Illustration by Patrick Yeung.
Illustration by Patrick Yeung.

While college students shut off their laptops, sold their textbooks, and headed toward the beach for spring break, President Obama and Congress enacted a new healthcare law, a task that has eluded lawmakers for over 50 years.

The new bill, signed into law on March 22, will make health care accessible to all Americans and will also include specific reforms directed at college students, specifically an overhaul of the federal student loan system.

The legislation — shunned by Republicans and passed by Democrats only — will allow all Americans to purchase affordable health insurance and will enable the federal government to offer more Pell Grants, which are cheap student loans that are easier for students to pay back. The two reforms make affordable healthcare and a college education, now staples for a sustainable and successful life, a tangible attainment for millions more Americans.

This reform will create a healthcare system accessible for all Americans while outlawing the worst abuses by health insurance agencies. Effective this year, insurance companies cannot drop you from your health plan if you get sick, and by 2014, uninsured Americans will have access to a competitive insurance exchange marketplace where people can compare prices for the best deal on an insurance plan they like.

This reform is a huge step forward from the current system where 30 million of 300 million Americans are uninsured.

Beginning in 2014, all Americans will be required to purchase health insurance. Those who cannot afford to pay for it will have their insurance subsidized. Also, insurance companies will be barred from dropping patients because of preexisting conditions.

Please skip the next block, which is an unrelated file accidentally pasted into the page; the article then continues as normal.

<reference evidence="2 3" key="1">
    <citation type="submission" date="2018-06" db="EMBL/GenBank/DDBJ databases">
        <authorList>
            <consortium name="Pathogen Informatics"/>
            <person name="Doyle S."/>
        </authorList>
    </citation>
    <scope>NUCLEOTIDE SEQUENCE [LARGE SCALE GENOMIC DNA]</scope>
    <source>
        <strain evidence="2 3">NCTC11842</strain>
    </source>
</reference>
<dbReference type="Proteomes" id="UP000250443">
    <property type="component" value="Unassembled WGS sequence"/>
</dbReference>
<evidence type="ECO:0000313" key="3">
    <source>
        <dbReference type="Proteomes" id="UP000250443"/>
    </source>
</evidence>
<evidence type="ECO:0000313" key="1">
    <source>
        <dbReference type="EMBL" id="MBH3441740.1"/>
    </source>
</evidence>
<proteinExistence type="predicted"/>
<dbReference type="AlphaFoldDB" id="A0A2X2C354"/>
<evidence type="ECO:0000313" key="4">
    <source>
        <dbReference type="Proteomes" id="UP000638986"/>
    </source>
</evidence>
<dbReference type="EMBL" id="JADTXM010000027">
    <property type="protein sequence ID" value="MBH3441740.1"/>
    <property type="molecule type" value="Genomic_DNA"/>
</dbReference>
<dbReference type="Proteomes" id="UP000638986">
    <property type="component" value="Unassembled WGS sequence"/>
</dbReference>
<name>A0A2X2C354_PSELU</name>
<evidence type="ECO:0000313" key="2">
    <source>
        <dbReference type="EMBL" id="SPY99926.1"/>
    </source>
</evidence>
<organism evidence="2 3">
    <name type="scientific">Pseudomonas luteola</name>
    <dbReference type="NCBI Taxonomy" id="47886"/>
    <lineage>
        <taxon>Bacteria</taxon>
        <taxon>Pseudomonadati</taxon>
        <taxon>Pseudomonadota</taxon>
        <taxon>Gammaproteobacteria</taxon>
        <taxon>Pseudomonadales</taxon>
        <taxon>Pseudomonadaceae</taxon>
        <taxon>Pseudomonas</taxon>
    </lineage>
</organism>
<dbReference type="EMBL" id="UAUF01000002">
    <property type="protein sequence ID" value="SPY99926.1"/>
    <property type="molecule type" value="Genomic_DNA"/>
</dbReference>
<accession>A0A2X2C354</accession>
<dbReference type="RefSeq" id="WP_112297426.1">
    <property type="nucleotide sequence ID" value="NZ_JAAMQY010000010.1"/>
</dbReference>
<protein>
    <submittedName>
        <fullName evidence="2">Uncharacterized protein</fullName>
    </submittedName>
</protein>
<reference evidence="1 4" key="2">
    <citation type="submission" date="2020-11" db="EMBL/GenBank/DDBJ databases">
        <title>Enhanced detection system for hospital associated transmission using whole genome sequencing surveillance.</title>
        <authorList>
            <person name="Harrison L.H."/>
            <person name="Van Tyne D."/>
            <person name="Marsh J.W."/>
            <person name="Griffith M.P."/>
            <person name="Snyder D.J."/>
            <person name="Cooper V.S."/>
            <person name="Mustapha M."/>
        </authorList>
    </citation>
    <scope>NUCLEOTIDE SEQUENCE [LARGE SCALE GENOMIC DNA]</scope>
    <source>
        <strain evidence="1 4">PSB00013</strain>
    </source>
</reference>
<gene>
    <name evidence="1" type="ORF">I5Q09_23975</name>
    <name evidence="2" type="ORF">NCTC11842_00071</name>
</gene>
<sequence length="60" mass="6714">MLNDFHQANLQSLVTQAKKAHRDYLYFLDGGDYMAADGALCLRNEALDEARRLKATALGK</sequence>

Most importantly for students, this law will allow young people to stay on their parent’s health insurance until they are 26 years old, without the current stipulation that they must also be enrolled in school. So even after you decide to graduate, travel the world, start your own company or are in-between jobs, you will still have health insurance.

Republicans tried their hardest to mischaracterize the bill. They fought tooth and nail against so-called death panels, and scared seniors into believing the bill would cut their coverage. They warned of a massive governmental takeover. However, it is evident that this law contains many Republican ideas and also mirrors a bill signed by Republican governor Mitt Romney in Massachusetts. Their opposition to this bill was more political than substantive, and many tried to delegitimize Obama and Democrats rather than offer any real solutions.

Included in the bill was also a reform to the federal student loan program, making it easier for struggling students to afford college education and pay off their debt when they graduate.

The law expands individual Pell Grants, doubling its funding while expanding the maximum Pell Grants given to students by around $500. More students will have a shot at higher education, and the rising loans will help combat rising costs.

It also ends a federal subsidy for banks that make loans to college students, so students will get loans directly from the federal government. This will not only save taxpayers money, estimated in the billions, but also keep interest rates for these loans low and affordable.

Paying back these loans will now be easier too.

The law institutes loan forgiveness programs for graduates. Federal student loan repayments will now be capped at 10 percent of a student’s income and loans will be forgiven after 20 years of payment. Students who pursue public service employment will have their debt forgiven after 10 years.

Republicans called the federal student loan reform “another government takeover,” but they miss the point of these loans in the first place. The purpose of this law is to provide a college education to students from all backgrounds, not to help banks. With the federal government extending these loans, interest rates will be lower than a bank’s because the government will not be looking to profit.

If you are one of the thousands of students overburdened with loans, talk to your college financial aid offices and take advantage of this reform.